[time-nuts] Anybody have suggestions for time related science fair projects?
jimlux at earthlink.net
Mon May 14 19:06:08 EDT 2018
On 5/14/18 1:00 PM, ed breya wrote:
> I don't know what sort of scientific level this contest is geared for,
> but would guess that for middle-school level, extreme numbers-oriented
> analysis of esoteric, time-nutty things may not dazzle, but bore the
> participants, judges, and audience.
Even at the middle school level, science fairs can be quite competitive
- The California Science Fair draws hundreds of projects at that grade
level (Grade 6-9) selected from fairs at the county level, which in turn
draw from school fairs.
The standard of judging is quite rigorous - a "demo" won't generally be
competitive at the state level, although it could make it through the
county level - depending on the county.
> It may be best to relate to more hands-on, everyday experience and
> observations of "normal" people. I like the suggestions about GPS and
> stroboscopic and lasery stuff, where one can maybe appreciate how modern
> everyday things work (like GPS, or how it's possible to talk to or send
> a picture to anyone in the world on your cell phone, and how these could
> not happen without precise time), or something visual and physical.
Virtually all science fairs prohibit lasers in a display - too many "bad
things" happening with remarkably high powered lasers available online.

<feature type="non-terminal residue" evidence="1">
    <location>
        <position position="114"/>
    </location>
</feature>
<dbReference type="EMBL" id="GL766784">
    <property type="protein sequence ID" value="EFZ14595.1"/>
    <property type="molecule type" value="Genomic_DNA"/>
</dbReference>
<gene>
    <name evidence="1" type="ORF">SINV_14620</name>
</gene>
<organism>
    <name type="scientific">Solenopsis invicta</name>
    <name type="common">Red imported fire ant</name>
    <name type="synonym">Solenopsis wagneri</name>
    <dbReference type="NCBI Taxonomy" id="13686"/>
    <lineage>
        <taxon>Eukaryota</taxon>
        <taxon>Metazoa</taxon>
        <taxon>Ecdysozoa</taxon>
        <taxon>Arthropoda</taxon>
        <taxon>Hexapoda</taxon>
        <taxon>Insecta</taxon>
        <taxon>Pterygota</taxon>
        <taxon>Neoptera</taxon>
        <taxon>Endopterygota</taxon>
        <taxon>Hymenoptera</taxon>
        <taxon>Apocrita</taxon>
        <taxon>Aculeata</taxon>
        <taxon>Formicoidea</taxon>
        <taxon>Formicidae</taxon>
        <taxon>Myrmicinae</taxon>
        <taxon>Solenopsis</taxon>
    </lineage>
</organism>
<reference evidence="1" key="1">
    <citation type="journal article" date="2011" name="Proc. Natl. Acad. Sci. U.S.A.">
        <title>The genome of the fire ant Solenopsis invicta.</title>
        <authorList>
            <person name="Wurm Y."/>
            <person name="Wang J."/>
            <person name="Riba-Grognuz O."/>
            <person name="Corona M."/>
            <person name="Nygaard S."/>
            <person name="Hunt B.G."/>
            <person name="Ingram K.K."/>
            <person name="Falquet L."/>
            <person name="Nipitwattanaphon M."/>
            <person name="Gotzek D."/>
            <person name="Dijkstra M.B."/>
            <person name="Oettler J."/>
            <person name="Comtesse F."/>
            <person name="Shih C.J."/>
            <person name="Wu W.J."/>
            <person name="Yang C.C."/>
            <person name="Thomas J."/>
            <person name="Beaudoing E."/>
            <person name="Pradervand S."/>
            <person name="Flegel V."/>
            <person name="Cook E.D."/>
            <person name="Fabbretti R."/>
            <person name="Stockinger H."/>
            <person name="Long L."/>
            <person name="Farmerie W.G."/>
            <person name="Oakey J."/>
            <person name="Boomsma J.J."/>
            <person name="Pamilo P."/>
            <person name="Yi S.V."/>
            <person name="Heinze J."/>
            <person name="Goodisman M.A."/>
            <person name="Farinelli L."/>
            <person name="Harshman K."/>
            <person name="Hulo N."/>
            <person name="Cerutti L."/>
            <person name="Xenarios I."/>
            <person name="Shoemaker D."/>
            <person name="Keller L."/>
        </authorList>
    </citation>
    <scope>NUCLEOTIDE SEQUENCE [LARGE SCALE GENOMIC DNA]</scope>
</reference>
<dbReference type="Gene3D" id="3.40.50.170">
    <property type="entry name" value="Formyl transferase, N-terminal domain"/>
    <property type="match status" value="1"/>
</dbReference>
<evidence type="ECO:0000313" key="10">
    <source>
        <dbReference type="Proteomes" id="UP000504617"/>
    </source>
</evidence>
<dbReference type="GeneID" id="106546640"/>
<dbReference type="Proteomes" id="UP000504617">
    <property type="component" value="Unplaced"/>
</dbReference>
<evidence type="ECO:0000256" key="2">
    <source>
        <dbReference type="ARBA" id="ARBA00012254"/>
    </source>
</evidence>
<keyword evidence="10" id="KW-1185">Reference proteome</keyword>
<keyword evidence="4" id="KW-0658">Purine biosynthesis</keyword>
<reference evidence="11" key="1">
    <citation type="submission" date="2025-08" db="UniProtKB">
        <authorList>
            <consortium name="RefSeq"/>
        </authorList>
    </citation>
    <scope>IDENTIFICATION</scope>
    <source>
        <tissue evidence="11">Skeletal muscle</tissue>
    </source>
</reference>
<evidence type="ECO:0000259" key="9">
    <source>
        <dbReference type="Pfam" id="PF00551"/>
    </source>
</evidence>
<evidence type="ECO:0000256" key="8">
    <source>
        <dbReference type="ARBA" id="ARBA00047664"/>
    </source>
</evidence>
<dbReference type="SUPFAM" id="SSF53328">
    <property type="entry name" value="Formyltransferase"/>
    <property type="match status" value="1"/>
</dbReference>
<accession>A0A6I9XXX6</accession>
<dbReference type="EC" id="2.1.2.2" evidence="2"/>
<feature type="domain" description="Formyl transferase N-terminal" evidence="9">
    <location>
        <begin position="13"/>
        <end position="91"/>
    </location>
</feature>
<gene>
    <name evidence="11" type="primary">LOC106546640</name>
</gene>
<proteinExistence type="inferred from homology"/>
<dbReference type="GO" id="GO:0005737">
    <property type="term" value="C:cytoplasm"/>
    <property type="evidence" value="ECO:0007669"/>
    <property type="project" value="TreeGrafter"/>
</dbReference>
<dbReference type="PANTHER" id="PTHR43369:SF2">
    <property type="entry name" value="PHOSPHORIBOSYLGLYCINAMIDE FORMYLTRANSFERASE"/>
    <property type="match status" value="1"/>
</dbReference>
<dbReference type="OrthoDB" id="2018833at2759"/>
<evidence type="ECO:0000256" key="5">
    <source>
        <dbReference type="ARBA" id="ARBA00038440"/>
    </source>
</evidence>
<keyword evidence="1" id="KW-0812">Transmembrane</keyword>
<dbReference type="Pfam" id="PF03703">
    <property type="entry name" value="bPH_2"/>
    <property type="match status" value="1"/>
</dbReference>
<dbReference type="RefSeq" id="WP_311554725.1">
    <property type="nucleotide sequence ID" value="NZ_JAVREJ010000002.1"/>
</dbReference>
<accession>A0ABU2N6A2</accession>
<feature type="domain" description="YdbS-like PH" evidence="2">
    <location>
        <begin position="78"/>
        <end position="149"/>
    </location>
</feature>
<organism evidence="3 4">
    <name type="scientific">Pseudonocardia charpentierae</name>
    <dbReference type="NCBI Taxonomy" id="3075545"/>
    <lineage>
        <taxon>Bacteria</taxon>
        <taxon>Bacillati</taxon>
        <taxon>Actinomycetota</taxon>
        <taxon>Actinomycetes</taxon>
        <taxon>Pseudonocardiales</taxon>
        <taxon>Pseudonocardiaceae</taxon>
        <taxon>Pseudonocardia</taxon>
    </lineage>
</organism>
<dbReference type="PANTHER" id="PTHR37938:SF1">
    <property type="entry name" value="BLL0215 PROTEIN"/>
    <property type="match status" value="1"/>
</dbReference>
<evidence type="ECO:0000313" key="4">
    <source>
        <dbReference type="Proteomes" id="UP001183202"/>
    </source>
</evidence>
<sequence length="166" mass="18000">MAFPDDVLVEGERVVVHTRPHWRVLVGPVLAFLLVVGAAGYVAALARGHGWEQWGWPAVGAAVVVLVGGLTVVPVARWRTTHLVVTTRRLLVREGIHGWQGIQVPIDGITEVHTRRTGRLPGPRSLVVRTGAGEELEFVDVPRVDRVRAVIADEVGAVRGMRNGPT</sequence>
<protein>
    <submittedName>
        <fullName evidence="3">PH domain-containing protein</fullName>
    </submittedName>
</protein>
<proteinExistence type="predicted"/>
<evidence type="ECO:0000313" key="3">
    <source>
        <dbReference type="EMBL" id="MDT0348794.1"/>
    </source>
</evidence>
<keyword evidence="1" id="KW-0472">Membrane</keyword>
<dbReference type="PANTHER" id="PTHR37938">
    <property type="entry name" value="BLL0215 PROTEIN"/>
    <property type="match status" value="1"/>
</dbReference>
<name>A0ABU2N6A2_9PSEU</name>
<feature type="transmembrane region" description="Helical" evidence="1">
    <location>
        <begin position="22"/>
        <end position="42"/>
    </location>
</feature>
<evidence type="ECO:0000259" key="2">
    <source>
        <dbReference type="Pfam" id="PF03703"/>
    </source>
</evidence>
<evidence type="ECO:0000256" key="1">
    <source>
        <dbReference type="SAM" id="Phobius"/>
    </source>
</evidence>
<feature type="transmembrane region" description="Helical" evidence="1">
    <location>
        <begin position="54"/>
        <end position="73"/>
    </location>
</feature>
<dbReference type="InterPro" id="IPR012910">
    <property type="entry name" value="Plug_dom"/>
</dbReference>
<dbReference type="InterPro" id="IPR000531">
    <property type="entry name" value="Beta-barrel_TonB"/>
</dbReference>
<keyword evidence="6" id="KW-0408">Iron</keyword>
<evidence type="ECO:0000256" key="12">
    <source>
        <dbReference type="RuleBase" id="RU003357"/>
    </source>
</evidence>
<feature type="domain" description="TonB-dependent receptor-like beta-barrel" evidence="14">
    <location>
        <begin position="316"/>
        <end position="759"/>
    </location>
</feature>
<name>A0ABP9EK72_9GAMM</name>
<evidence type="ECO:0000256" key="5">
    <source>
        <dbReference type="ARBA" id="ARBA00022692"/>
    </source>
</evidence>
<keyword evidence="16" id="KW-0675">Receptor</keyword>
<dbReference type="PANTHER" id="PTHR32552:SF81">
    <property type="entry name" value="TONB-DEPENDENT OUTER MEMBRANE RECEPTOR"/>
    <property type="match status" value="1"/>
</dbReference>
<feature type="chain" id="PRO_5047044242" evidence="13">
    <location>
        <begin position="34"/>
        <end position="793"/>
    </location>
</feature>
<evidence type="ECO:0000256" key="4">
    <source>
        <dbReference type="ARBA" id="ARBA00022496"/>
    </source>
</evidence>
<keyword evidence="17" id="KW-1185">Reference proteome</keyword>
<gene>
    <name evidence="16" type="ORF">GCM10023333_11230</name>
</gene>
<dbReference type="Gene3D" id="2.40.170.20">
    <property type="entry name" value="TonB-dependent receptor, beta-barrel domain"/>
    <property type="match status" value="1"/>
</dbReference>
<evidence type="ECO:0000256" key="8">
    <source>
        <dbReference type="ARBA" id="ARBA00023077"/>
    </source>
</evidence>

You'll need to show it cannot be operated, or that it cannot present a
hazard (i.e. if it's built into a piece of hardware that cannot be
modified on site to allow exposure).
Even laser pointers are not allowed (because how is the display review
committee to know whether it's 1 mW or 100 mW)
> Some of the props should be "ordinary" things, like the a cell phone or
> GPS receiver, for example. Lasers are always good as long as there's a
> direct visual component to the observation. Strobe type stuff is
> particularly easy, because it's doable with mechanical and acoustical
> props, and signal measurement times are in reach of common lab equipment
> like generators, scopes, and counters, and of course there's a big
> visual experience component.
> Small power visible lasers are common nowadays, so easy to use. Strobe
> lights are fairly common too, but maybe not so much as the other items.
> You can build (or buy) quite a nice strobe light nowadays using
> high-powered LEDs - the kind used for replacing incandescent and other
> illumination. This is quite easy and much safer than dealing with flash
> tubes, and is much more versatile. In fact, maybe this could even be a
> science fair project. The time element is in the stroboscopic effects
> and ability to slow or freeze apparent motion - almost everyone has
> observed this and can relate.
A strobe is a fine display, and there's probably interesting time-nuts
kinds of experiments one can do using it - the combination of a short
duration strobe with a modern cellphone camera running at, say, 240 fps,
might be a good way to instrumentally measure a mechanical vibration.
But you need to have some set of experiments designed to confirm or
reject a hypothesis. You could have a hypothesis about synchronization
of vibrating rods on a common base, for instance.
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